An Unusual, His-dependent Family I Pyrophosphatase from Mycobacterium tuberculosis

Department of Biochemistry and Food Chemistry, University of Turku, Turku, Varsinais-Suomi, Finland
Journal of Biological Chemistry (Impact Factor: 4.57). 01/2006; 280(51):41819-26. DOI: 10.1074/jbc.M509489200
Source: PubMed

ABSTRACT Soluble inorganic pyrophosphatases (PPases) comprise two evolutionarily unrelated families (I and II). These two families have different specificities for metal cofactors, which is thought to be because of the fact that family II PPases have three active site histidines, whereas family I PPases have none. Here, we report the structural and functional characterization of a unique family I PPase from Mycobacterium tuberculosis (mtPPase) that has two His residues (His21 and His86) in the active site. The 1.3-A three-dimensional structure of mtPPase shows that His86 directly interacts with bound sulfate, which mimics the product phosphate. Otherwise, mtPPase is structurally very similar to the well studied family I hexameric PPase from Escherichia coli, although mtPPase lacks the intersubunit metal binding site found in E. coli PPase. The cofactor specificity of mtPPase resembles that of E. coli PPase in that it has high activity in the presence of Mg2+, but it differs from the E. coli enzyme and family II PPases because it has much lower activity in the presence of Mn2+ or Zn2+. Replacements of His21 and His86 in mtPPase with the residues found in the corresponding positions of E. coli PPase had either no effect on the Mg2+- and Mn2+-supported reactions (H86K) or reduced Mg2+-supported activity (H21K). However, both replacements markedly increased the Zn2+-supported activity of mtPPase (up to 11-fold). In the double mutant, Zn2+ was a 2.5-fold better cofactor than Mg2+. These results show that the His residues in mtPPase are not essential for catalysis, although they determine cofactor specificity.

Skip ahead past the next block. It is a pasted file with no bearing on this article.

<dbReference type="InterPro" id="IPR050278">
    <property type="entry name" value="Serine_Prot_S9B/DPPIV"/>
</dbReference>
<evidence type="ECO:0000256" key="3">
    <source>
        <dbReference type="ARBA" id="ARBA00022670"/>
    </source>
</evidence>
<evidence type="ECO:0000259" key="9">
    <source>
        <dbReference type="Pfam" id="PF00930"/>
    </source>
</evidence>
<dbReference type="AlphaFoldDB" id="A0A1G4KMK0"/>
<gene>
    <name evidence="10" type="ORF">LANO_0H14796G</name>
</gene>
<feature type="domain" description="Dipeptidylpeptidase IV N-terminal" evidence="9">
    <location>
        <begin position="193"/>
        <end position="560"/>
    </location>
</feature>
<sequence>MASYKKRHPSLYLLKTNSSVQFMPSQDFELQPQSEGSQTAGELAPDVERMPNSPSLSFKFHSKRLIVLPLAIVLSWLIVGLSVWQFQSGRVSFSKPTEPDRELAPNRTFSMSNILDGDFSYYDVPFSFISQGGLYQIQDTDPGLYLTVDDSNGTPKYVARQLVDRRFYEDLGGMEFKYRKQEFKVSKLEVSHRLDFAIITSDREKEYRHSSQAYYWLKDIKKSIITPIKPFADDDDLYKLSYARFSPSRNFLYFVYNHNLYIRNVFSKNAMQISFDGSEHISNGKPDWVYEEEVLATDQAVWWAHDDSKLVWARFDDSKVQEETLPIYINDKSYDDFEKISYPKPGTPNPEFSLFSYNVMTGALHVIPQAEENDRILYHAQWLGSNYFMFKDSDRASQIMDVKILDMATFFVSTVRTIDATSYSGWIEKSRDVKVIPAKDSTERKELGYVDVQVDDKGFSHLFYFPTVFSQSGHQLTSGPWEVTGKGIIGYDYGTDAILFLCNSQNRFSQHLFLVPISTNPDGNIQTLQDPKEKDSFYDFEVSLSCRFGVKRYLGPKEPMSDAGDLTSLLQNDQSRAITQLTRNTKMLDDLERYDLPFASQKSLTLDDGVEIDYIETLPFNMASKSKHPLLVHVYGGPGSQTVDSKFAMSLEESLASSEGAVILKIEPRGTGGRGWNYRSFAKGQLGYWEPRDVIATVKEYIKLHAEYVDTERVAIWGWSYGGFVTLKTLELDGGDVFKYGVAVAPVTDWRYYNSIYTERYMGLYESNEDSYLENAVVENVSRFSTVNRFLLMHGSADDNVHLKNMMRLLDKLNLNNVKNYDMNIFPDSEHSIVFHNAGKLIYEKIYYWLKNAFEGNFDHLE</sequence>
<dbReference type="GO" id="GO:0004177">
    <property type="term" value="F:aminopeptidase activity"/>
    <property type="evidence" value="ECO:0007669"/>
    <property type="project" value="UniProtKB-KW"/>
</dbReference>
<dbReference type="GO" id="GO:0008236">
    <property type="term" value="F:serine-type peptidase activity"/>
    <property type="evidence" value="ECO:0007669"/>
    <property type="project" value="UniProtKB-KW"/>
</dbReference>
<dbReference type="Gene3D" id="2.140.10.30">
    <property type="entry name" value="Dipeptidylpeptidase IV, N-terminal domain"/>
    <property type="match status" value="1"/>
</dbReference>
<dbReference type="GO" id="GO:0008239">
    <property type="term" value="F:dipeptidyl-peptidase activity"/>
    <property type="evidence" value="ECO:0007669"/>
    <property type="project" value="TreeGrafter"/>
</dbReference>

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    • "When measured as a function of the concentration of the divalent metal of choice, Mn2+, Mtb DnaG exhibited a maximum activity near 2 mM of Mn2+ (Figure 6B). Mg2+ (1 mM) is used in the reaction to ensure robust activity of PPiase, which is not highly active in Mn2+ alone (34). Potassium glutamate (KGlu) was chosen for the assay, as it is the major electrolyte in vivo (41), and it significantly enhances protein–DNA interactions in vitro (42). "
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